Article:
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We recently migrated our application to an entirely new infrastructure, going from a single server managing everything to a kubernetes cluster and dedicated database server running on AWS RDS. On Thursday, we had a planned spike in traffic due to marketing campaigns being sent, and during the middle of this peak we experienced a huge slow down in response times. Upon initial investigations, we discovered it was because the database was running at 100% CPU usage, and all queries were taking a long time to return (expected given the CPU usage)

We've never seen this behaviour before, so we're trying to determine if we've simply hit the max capacity of the server for that workload, or if we can improve this. During our research, we came across a few posts discussing the adaptive_hash_index option. We came across this because when we analysed the data from RDS, we saw a lot of btr_search waits.

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The posts we saw suggested that in some applications, it may be beneficial to disable the adaptive_hash_index option. What we need to know though, is would this be beneficial given what we're seeing here, and more importantly how can we test that it has actually done anything and made a positive difference?

We don't usually have the level of traffic we saw, and under our usual workload we have absolutely no performance issue that we're aware of. The queries that were taking a long time to respond at peak, don't usually take more than < 50-100ms to return.

Could anyone shed some light on what might be another potential issue if not the hash index, and how we may go about testing it if we disable? I can provide further metrics as requested.

Slow queries

As requested, I've got a couple of examples of some slow queries. These are two of the more common queries that appear during our slow period

SELECT
  table_a.id
, table_a.name
FROM `table_a`
INNER JOIN `table_b` ON `table_a`.`id` = `table_b`.`product_id`
INNER JOIN `table_c` ON `table_b`.`brochure_id` = `table_c`.`id`
WHERE `table_c`.`id` = 215
AND `table_a`.`enabled` = TRUE
AND `table_a`.`table_d_id` = 20
AND `table_a`.`ref` IS NULL
ORDER BY table_a.name;

This query took just under 2 minutes to return 10,541 rows. Running this query now when the system isn't under load, it takes ~250ms. Below is the explain plan

+-------------+---------+------------+--------+------------------------------------------------------------------------------------------------------------------------------------------------------------+--------------------------------------------+---------+------------------------+-------+----------+----------------------------------------------+
| select_type | table   | partitions | type   | possible_keys                                                                                                                                              | key                                        | key_len | ref                    | rows  | filtered | extra                                        |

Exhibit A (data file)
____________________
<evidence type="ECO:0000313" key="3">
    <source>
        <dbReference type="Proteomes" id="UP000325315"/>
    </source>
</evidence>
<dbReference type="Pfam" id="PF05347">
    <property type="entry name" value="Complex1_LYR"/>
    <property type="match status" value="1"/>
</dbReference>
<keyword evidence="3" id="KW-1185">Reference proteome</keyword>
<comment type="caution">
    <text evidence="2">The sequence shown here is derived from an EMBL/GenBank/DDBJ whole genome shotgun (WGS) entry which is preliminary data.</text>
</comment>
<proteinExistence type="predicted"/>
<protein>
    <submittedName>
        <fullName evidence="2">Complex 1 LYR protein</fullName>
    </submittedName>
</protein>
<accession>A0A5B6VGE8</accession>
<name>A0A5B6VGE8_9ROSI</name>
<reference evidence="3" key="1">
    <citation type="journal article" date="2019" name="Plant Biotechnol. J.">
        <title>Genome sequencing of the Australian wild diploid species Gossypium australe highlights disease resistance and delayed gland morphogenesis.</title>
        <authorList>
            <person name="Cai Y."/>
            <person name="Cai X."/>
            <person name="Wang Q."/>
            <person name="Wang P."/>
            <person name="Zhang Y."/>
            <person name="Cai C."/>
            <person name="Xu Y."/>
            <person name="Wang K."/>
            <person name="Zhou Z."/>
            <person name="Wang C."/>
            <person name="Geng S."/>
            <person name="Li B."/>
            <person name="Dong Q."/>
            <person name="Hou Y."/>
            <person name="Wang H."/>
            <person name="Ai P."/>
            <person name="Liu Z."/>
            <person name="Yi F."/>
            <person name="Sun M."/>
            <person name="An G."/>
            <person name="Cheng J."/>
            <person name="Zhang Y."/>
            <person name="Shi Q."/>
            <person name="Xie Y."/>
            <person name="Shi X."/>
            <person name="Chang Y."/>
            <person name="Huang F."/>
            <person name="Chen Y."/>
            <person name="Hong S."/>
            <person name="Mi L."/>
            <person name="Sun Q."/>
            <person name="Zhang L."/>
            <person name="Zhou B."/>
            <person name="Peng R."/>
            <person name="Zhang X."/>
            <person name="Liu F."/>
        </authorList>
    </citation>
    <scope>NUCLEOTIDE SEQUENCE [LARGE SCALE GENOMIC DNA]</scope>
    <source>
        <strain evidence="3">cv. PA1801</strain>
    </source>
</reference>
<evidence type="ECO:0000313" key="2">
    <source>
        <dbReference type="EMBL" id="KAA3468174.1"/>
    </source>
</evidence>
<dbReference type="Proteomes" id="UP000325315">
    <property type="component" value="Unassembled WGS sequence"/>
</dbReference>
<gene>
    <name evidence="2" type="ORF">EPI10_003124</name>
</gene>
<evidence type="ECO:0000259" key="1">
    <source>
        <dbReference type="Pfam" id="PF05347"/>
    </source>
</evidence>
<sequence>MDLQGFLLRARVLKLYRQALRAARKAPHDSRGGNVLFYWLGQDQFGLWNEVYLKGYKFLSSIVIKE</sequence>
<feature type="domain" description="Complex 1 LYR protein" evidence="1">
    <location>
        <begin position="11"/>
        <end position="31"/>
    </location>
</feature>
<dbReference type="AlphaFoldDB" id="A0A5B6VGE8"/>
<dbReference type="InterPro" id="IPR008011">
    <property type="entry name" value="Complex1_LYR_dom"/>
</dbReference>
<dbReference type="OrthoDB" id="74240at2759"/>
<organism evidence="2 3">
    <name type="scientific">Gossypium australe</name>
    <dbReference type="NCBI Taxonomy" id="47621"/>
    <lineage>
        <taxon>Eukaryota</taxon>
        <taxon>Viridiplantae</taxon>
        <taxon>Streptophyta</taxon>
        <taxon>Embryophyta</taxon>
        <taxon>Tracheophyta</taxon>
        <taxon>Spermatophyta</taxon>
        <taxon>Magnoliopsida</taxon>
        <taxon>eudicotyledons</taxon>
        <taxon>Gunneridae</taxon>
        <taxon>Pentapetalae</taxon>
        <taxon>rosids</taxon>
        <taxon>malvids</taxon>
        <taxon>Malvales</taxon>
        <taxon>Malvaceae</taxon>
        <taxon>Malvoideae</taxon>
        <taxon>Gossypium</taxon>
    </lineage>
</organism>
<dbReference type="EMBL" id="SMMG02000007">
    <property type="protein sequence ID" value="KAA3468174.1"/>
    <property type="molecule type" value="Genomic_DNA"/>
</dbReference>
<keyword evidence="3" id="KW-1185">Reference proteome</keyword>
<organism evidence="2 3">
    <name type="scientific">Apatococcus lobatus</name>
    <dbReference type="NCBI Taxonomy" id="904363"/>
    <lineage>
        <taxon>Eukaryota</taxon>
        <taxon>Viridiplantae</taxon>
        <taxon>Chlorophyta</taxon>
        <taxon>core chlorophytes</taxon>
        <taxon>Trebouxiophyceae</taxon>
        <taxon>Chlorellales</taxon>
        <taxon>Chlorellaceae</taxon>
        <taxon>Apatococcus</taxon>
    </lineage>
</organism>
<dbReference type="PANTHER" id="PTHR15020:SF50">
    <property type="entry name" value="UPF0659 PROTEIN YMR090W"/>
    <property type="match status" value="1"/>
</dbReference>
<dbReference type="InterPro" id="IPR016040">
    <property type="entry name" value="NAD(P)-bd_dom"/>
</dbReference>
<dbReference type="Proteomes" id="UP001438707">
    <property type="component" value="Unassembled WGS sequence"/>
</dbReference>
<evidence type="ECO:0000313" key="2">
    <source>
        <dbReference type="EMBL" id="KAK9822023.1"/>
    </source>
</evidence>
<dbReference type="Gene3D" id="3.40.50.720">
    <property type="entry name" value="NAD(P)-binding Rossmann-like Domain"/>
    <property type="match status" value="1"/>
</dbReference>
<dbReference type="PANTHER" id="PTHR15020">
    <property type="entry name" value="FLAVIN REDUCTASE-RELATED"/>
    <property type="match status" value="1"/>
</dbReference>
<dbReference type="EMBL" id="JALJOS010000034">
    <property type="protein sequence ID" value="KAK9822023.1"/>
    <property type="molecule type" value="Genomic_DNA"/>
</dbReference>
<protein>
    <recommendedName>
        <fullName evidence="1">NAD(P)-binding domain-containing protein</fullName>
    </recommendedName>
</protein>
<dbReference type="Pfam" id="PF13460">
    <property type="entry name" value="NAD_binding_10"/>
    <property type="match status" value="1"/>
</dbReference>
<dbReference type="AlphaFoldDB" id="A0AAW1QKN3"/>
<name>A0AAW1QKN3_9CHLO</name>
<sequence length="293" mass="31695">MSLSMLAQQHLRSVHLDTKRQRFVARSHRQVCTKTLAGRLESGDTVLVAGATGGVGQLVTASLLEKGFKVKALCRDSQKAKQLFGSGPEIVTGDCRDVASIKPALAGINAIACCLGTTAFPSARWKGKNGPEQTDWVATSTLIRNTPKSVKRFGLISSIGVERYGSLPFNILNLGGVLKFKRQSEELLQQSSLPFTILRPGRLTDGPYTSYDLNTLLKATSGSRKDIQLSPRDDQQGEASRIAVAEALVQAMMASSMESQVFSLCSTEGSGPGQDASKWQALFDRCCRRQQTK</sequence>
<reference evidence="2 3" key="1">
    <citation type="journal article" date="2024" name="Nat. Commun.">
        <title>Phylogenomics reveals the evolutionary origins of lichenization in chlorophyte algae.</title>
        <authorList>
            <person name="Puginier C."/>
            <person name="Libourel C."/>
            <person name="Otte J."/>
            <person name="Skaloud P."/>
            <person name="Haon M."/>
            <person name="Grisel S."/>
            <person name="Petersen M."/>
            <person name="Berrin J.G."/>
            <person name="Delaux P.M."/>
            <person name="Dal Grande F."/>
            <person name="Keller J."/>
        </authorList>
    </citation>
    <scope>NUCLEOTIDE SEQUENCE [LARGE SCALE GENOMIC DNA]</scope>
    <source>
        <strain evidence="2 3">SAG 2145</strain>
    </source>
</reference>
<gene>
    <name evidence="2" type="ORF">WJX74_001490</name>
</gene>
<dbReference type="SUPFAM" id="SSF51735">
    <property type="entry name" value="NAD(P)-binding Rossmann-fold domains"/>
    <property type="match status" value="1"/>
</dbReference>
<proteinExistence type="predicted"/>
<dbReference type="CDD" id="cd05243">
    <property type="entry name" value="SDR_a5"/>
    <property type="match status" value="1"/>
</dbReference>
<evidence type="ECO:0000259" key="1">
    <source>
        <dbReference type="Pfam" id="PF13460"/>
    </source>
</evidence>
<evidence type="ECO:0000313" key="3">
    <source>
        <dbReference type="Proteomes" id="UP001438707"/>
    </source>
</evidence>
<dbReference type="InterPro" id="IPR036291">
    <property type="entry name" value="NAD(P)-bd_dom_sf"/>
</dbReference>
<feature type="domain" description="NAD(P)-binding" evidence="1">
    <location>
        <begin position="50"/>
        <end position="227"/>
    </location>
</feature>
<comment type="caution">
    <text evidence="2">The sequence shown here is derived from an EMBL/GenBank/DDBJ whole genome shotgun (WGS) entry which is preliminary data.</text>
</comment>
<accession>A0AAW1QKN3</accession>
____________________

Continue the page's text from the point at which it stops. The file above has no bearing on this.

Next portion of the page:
+=============+=========+============+========+============================================================================================================================================================+============================================+=========+========================+=======+==========+==============================================+
| SIMPLE      | table_c | NULL       | const  | PRIMARY                                                                                                                                                    | PRIMARY                                    | 4       | const                  | 1     | 100.00   | Using index; Using temporary; Using filesort |
+-------------+---------+------------+--------+------------------------------------------------------------------------------------------------------------------------------------------------------------+--------------------------------------------+---------+------------------------+-------+----------+----------------------------------------------+
| SIMPLE      | table_b | NULL       | ref    | index_table_b_on_table_c_id_and_table_a_id,index_table_b_on_table_a_id                                                                                     | index_table_b_on_table_c_id_and_table_a_id | 5       | const                  | 23082 | 100.00   | Using where; Using index                     |
+-------------+---------+------------+--------+------------------------------------------------------------------------------------------------------------------------------------------------------------+--------------------------------------------+---------+------------------------+-------+----------+----------------------------------------------+
| SIMPLE      | table_a | NULL       | eq_ref | PRIMARY,index_table_a_on_ref,index_table_a_on_table_d_id_and_enabled,index_table_a_on_table_d_id,index_table_a_on_enabled,index_table_a_on_enabled_and_ref | PRIMARY                                    | 4       | app.table_b.table_a_id | 1     | 5.00     | Using where                                  |